The same number do not expect to sacrifice investment performance when investing in values-based funds.

The research highlighted that under 40’s are more likely to use values based investing, invest in funds that aim to make a positive difference and are familiar with the term impact investing.

There is an increasing recognition that publicly traded corporations have the ability to generate significant environmental and social benefits.

By channelling large amounts of mainstream capital into publicly listed companies whose primary business models address pressing environmental, social and economic challenges, investors have the ability to achieve positive impact at scale.

Amanda Young, Head of Responsible Investment, Standard Life Investments, said:

“The case for impact investing is strong. It represents a tangible way for socially and environmentally aware investors to deploy their capital in a manner that meets their environmental, social and financial goals.

“As we move forward we will no doubt see a wider range of investment vehicles, as well as more diverse impact targets. Measurement will also become increasingly sophisticated and standardised.

“Our research highlights that we expect demand for socially responsible, values-based investments to continue to grow, particularly among millennials.

“For asset managers and advisers that embrace impact investing and offer suitable products to cater for this market, the future looks bright.”

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Bracing for the Trump dump

Bracing for the Trump dumpAs I write this, Donald Trump is on the brink of securing a historic US Presidential election victory.

Each candidate needs 270 electoral college votes; Trump stands at 244 and Clinton at 215. We expect Trump’s victory to be called by US television networks within a couple of hours.

As a company, we remain entirely neutral in a political sense. We do however have some concerns about how the US election might impact you and, in particular, your investment portfolio.

It is no secret that investment markets dislike uncertainty and this year has been packed with uncertainty, prompting a reasonably high level of volatility, albeit not unprecedented by any stretch.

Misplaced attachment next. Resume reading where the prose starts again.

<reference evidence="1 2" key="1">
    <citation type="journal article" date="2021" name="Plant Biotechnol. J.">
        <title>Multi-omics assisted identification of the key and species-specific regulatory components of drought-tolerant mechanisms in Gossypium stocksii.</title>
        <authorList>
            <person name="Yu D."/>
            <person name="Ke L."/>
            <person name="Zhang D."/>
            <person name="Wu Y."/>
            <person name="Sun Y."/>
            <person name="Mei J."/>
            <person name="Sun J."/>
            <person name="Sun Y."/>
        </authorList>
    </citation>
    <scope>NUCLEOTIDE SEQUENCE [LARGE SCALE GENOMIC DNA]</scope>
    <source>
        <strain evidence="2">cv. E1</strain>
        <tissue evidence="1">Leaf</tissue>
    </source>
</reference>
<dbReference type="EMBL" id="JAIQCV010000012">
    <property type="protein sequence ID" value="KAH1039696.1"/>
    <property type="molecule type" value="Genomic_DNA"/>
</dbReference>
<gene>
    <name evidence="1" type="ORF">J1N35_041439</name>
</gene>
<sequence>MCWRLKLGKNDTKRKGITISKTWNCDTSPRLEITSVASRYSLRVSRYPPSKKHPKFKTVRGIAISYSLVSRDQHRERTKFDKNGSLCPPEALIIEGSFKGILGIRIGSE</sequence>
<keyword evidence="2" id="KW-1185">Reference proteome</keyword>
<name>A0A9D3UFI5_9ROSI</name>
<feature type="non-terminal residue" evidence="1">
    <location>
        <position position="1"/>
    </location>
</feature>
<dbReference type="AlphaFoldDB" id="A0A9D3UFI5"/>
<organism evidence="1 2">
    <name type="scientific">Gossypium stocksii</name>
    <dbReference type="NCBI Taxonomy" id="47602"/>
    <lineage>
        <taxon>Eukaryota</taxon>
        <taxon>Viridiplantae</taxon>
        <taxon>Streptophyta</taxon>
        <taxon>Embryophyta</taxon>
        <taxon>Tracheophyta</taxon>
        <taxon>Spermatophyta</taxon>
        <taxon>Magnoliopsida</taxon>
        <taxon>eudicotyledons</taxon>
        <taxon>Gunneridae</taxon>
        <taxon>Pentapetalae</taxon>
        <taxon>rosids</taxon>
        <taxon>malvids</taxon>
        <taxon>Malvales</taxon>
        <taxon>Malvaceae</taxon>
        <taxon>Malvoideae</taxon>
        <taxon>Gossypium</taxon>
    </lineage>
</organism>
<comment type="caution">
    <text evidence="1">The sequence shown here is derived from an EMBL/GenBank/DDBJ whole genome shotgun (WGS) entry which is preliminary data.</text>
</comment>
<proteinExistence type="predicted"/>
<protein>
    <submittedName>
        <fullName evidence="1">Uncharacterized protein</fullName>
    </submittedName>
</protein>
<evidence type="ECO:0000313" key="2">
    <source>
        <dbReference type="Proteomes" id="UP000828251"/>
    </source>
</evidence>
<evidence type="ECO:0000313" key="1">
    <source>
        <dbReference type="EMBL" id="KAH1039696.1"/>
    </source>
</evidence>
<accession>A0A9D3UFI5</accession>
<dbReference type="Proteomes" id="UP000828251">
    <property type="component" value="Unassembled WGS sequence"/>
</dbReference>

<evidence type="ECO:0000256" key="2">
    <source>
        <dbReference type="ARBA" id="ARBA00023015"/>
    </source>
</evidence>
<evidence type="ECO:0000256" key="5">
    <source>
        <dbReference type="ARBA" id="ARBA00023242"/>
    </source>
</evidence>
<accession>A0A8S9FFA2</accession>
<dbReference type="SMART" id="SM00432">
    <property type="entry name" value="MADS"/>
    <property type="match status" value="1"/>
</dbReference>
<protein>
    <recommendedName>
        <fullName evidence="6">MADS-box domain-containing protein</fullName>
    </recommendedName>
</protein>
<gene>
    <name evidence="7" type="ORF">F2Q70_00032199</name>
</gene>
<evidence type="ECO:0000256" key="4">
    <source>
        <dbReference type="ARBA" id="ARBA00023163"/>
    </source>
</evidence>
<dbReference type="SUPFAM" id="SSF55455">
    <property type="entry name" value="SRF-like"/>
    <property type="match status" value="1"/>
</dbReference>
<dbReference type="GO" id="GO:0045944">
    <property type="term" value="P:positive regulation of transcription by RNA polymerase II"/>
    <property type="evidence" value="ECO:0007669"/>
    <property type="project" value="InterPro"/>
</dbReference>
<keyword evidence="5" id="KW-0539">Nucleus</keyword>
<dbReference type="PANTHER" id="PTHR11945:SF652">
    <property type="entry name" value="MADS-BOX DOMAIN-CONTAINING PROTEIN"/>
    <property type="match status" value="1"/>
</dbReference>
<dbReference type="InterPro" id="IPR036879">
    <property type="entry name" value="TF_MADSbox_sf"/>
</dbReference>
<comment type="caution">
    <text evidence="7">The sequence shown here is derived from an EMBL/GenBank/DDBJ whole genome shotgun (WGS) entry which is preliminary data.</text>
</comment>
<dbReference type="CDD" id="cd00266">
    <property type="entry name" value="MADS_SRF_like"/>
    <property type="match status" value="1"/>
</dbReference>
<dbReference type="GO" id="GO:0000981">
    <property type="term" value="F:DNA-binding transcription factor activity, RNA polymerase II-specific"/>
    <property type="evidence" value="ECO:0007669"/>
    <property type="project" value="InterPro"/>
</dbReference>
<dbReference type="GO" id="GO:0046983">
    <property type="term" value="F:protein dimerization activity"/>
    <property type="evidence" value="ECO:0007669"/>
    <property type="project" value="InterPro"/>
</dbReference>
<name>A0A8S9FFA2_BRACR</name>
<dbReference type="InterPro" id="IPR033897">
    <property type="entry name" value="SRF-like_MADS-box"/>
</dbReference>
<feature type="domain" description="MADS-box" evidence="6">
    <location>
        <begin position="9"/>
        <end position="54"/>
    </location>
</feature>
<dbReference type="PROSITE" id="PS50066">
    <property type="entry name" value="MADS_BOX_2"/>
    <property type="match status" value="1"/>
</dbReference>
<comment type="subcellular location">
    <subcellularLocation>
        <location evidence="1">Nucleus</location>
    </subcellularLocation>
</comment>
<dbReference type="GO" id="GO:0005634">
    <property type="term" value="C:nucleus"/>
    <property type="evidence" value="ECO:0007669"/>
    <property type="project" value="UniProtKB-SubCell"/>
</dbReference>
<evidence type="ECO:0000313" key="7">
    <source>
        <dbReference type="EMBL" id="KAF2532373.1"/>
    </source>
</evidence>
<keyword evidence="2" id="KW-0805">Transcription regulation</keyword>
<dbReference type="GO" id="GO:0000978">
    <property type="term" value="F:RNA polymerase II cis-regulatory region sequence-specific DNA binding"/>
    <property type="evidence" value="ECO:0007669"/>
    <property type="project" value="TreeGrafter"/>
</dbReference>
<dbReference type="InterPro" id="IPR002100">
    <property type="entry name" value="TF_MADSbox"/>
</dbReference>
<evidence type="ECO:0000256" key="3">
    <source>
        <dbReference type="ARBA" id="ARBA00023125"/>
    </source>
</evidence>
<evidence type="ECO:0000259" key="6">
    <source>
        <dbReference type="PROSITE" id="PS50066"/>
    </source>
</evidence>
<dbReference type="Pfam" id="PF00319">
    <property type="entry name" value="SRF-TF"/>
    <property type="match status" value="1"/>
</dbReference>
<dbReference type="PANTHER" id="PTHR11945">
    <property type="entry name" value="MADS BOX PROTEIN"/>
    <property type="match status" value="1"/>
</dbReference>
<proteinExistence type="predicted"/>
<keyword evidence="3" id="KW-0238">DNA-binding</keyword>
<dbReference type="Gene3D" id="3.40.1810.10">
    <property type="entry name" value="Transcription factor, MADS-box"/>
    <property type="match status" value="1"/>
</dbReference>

A Trump victory is expected to produce a sharp negative stock market reaction.

Forecasters will probably adjust their numbers downwards, arguing there will be a Trump impact on economic and market confidence; not only in the US but globally.

In the longer term if Mr Trump manages to do even half what he wants economically it means more growth.

He would offer a substantial fiscal stimulus by both spending more and cutting tax rates.

Whilst he argues that the lower tax rates will bring in more revenue from more activity, that takes time to come through.

He wishes to offer an incentive to US large companies to bring back substantial cash from overseas, which could help with revenue on a one off basis and provide more company cash to invest. It would be better for shares than for bonds.

Periods of uncertainty such as this reaffirm the importance of holding a diverse portfolio, tailored to your individual circumstances and personal risk tolerance.

From this perspective, we remain confident that our clients’ investments are well positioned to ride out any market turbulence, regardless of the outcome.

We do remain focussed on the long term outlook for the investments held on your behalf: we invest rather than speculate. Accordingly, it would be inappropriate to trade around the market volatility.

There is a range of scenarios that could materialise, each of which would generate winners and losers. As these scenarios take shape, we will of course seek to identify long term investment opportunities.

If you have any concerns whatsoever about the impact of a Trump victory on your investment portfolio, please do call your Financial Planner at Informed Choice.